LAHAINA FASHIONS, INC., a Hawai`i corporation, Petitioner/Plaintiff-Appellant/Cross-Appellee, vs. BANK OF HAWAIʻI, a Hawaiʻi corporation; HAWAIIAN TRUST COMPANY, LTD., as Trustee for Hawai`i Real Estate Equity Fund; HAWAI`I REAL ESTATE EQUITY FUND; PACIFIC CENTURY TRUST, a division of Bank of Hawaiʻi as Trustee of the Hawai`i Real Estate Equity Fund, Respondents/Defendants-Appellees/Cross-Appellants.
The above-captioned case has been set for argument on the merits at:
Supreme Court Courtroom
Ali`iolani Hale, 2nd Floor
417 South King Street
Honolulu, HI 96813
Attorneys for Petitioner/Plaintiff-Appellant/Cross-Appellee:
Philip H. Lowenthal, Benjamin Lowenthal, and James M. Dombroski; Joseph M. Alioto, Admitted Pro Hac Vice
Attorneys for Respondents/Defendants-Appellees/Cross-Appellants:
Terence J. O’Toole, Judith A. Pavey, and Andrew J. Lautenbach of Starn O’Toole Marcus & Fisher
NOTE: Certificate of Recusal, by Chief Justice Mark E. Recktenwald, filed 06/26/13.
NOTE: Order assigning Circuit Court Judge Glenn J. Kim, in place of CJ Recktenwald, recused, filed 07/03/13.
NOTE: Order accepting Application for Writ of Certiorari, filed 07/17/13.
COURT: PAN, Acting CJ; SRA, SSM, & RWP, JJ; Circuit Court Judge Kim, in place of CJ Recktenwald, recused.
Petitioner Lahaina Fashions sold commercial property to Respondents Bank of Hawai`i, Hawaiian Trust Company, Ltd., Hawaiʻi Real Estate Equity Fund, and Pacific Century Trust, through Hawaiian Trust. Petitioner was given the option of repurchasing the property and selling it to a third party. Subsequently, Petitioner asserted claims against Respondents, including breach of fiduciary duty and tortious interference with prospective business advantage. The court granted judgment in favor of Respondents on the fiduciary duty claim. Based on the jury’s answers to interrogatories, Petitioner had proven tortious interference by Respondents, but the statute of limitations on the claim had expired.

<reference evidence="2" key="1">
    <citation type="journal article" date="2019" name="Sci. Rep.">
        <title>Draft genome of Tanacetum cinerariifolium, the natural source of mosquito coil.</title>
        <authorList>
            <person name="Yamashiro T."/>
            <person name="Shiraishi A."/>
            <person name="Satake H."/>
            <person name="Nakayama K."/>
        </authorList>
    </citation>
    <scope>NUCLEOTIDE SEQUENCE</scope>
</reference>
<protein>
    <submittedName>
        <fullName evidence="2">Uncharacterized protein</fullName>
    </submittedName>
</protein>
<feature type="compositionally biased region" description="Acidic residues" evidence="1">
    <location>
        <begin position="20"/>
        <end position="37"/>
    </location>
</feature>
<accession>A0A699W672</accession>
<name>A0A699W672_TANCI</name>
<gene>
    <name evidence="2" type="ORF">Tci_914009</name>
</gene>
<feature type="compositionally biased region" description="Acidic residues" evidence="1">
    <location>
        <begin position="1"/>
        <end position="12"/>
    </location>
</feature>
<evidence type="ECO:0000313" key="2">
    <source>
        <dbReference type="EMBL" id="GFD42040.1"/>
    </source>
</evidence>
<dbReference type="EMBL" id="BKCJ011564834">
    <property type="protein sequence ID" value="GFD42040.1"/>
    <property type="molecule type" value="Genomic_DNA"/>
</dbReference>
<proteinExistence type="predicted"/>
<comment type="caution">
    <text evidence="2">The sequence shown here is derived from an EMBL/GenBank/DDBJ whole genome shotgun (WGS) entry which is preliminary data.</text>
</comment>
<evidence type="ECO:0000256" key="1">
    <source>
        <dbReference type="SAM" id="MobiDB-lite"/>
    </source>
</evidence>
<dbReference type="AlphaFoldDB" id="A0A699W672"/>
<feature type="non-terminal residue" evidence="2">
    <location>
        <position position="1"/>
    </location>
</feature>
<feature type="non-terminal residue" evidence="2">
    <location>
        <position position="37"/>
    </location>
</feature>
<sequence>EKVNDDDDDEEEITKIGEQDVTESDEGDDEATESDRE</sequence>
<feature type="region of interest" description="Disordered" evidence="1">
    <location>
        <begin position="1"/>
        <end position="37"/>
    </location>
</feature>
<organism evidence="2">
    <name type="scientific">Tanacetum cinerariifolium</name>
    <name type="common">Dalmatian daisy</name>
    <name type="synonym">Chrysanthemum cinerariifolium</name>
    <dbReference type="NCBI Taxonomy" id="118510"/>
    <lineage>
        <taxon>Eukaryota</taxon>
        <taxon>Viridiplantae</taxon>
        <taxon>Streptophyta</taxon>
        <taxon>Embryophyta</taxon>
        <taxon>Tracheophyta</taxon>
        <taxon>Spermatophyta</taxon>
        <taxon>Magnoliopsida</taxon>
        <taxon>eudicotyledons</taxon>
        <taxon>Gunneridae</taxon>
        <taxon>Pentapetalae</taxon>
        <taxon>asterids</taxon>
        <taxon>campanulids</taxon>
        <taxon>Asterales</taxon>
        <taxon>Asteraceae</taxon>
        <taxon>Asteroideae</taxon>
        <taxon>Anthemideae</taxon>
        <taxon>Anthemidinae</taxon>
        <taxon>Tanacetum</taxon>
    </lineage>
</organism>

After the verdict was read, the court orally discharged the jurors and instructed them they were free to discuss the case with others. However, following a conversation with the jurors, the court rescinded its earlier order. At a subsequent hearing, six jurors indicated they had misunderstood the special verdict form and that Petitioner’s claim was within the statute of limitations. The court denied Petitioner’s motions to amend the verdict and to resubmit the statute of limitations question to the jury.
Petitioner and Respondents appealed to the Intermediate Court of Appeals (ICA). The ICA affirmed. Petitioner contends the ICA erred in (1) failing to excuse an obvious mistake of the jury, (2) refusing to allow the jury to amend its verdict when it was still available, and (3) concluding that Respondents did not owe it a fiduciary duty.